The six or so inches of snow that quieted Louisville over the past two days inspired a spontaneous celebration of a traditional form. The conditions were just right for an impromptu snowman festival! Nearly everywhere I travelled through the city I found these ephemeral sculptures gracing both public and private spaces. Before it became too late in the game, I grabbed my camera and recorded a few images which I’m presenting here. I went through Tyler Park, the Douglas Loop neighborhood, the Highlands, and the Shelby Park area and in a matter of a couple hours and found some interesting creations. I had so much success in a relatively short amount of time and distance, that the possibility of hundreds of snowmen existing scattered throughout the city gave me an extra reason to smile!
For those of you who have followed my riverblog, this may seem like a departure, but it really isn’t. I count the making of snowmen, scarecrows, and other seasonal folk art figures among the influences for my polystyrene art. I’m working with that same impulse towards figurative expression that people acknowledge when they make a snowman. Can this be art? I certainly believe so. A friend of mine once wrote that art was turning the ordinary into the extraordinary. When you mix intention with a user-friendly material like snow, than the creation of art is within most people’s grasp. Eventually, when these things melt, the water that comprises them will at some point reach the river. Considering how much snow has fallen over the Ohio River Valley, I would expect to see high water around here.
The basic idea for a snowman hasn’t changed much. Take three snowballs and stack them in graduated size from largest to smallest and use whatever is on hand to form features and accessorize. The use of a carrot for a nose has become a beloved standard. It’s been interesting to see how closely people have adhered to the snowman ideal and where variation or invention has occurred. Most of what I’ve seen over the last couple of days has been fairly traditional, but there were a few nice surprises to keep things lively. I came across a few snow creations that demonstrated both imagination, teamwork, and skill. Here are a few more single figures.
I imagine children and family at work on these beloved sculptures. It’s no accident that so many of these snowmen are close to the front door of the house. In this way, they are very site specific. They are meant to be seen and commented upon. Most of these snowmen, if they have arms, are rather feeble. For practical reasons, it is just too difficult to make an arm out of snow unless it is a part of the main body. I had to laugh at the one sporting what appears to be a wooden samurai sword! When you pair two or more snowmen together then you create another dynamic. Take a look.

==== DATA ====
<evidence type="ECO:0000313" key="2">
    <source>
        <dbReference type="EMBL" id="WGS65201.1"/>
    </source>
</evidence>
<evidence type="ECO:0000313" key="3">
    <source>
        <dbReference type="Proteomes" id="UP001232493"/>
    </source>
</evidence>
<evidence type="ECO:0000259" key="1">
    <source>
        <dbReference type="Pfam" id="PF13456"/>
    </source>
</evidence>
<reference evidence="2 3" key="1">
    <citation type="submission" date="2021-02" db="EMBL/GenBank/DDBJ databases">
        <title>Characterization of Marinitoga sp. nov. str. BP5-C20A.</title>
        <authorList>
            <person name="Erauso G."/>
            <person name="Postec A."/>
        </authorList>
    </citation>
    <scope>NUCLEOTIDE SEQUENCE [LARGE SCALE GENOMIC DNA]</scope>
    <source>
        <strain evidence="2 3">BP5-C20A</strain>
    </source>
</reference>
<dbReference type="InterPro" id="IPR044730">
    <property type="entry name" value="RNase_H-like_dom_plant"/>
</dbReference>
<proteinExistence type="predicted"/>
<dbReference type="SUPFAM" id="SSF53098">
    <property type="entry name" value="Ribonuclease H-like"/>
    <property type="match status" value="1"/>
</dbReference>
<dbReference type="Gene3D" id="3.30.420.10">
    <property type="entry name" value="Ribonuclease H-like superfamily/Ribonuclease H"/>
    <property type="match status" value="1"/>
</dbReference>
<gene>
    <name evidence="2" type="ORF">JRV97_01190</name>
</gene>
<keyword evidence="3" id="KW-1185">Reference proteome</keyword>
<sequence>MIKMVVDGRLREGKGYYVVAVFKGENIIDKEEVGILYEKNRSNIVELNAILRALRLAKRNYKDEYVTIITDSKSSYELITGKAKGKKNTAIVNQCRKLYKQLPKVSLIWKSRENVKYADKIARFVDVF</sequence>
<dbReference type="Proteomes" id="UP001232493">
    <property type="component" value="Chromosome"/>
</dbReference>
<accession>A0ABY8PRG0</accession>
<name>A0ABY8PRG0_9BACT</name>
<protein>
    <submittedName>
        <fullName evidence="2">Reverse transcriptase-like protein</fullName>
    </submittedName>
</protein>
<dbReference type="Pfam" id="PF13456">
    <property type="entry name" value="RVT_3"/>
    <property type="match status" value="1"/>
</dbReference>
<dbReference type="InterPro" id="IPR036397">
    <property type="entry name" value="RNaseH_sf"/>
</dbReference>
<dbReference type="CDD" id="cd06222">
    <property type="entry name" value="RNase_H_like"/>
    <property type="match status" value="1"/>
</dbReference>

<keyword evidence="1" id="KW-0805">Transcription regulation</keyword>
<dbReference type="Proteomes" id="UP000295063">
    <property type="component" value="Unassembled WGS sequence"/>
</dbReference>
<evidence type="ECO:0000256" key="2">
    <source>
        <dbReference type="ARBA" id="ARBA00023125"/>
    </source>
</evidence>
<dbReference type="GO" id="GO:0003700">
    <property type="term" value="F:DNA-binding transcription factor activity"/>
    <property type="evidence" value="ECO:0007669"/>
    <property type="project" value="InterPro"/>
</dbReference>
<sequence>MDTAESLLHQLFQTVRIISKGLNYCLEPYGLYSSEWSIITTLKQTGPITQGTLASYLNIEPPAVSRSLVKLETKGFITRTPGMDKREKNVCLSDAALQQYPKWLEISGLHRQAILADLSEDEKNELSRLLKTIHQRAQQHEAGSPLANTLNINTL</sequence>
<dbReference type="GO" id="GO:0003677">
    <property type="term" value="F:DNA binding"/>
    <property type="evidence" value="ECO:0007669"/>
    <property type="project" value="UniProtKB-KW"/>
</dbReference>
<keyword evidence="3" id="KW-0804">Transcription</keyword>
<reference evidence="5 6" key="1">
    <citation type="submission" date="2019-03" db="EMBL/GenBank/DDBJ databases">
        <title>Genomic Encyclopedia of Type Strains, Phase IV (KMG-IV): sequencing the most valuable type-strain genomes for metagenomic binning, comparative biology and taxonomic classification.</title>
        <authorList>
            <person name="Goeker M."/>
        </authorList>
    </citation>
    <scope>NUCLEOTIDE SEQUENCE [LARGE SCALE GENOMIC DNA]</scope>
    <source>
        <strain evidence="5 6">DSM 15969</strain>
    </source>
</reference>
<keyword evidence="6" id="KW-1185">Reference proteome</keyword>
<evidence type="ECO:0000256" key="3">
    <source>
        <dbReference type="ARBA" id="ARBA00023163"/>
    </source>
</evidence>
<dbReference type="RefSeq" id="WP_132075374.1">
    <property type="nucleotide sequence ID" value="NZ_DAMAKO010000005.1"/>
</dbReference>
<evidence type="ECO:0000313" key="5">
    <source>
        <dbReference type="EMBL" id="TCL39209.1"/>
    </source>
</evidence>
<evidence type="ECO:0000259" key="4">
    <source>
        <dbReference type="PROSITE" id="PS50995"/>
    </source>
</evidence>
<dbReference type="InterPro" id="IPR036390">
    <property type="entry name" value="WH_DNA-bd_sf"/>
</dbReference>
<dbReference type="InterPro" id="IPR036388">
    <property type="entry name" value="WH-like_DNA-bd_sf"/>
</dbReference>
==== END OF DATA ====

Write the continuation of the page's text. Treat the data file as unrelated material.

The snow figures above I thought were very successful in a “Miro-esque” sort of way. The work on the right looks like a dog sitting up and begging. These are fairly large works and whoever made them must be an old-hand at snow sculpture because both works also have holes in them as expressive elements. Check out this trio of works. The use of deer antlers on the smallest sculpture is an unusual touch.
And now for a few more animal snow sculptures…how about this seal! It’s very effective and simple. The colorful scarf leads the eye right to the details that form the face. I like the way twigs are used to suggest whiskers.
This bear sculpture by Tyler Park is one of my favorites. I walked by it at night and there were also Christmas lights behind it! Again, the use of twigs provides just the right amount of detail in the form of claws on the paws. I think the eyes might be walnuts? In this piece, the snow arms work.
Resting sphinx-like in front of an apartment building is what I presume is a reindeer or stag. If it weren’t for the small branches suggesting antlers, I would have guessed this is a dog. The lack of any other materials makes me believe this is the unplanned work of a child. It has a smudge for a nose.
Perhaps the oddest piece I encountered was this modest sized figure. What set it apart aside from the more extensive use of clothing, is the mask covering the face. I did a double take on this one because the white mask didn’t fully register until I was right next to it.
I like that there is a time limit to a snowman’s existence. For as long as the weather remains cold, and people leave it alone, then the work will be around to bring a little joy to all who see it. For many adults, it is a pleasant reminder of childhood winters with its promise of missed school days. Around here, the temperatures are dropping into the single digits overnight and there is more snow on the way. For the time being, the city’s snowmen are safe and in good company.
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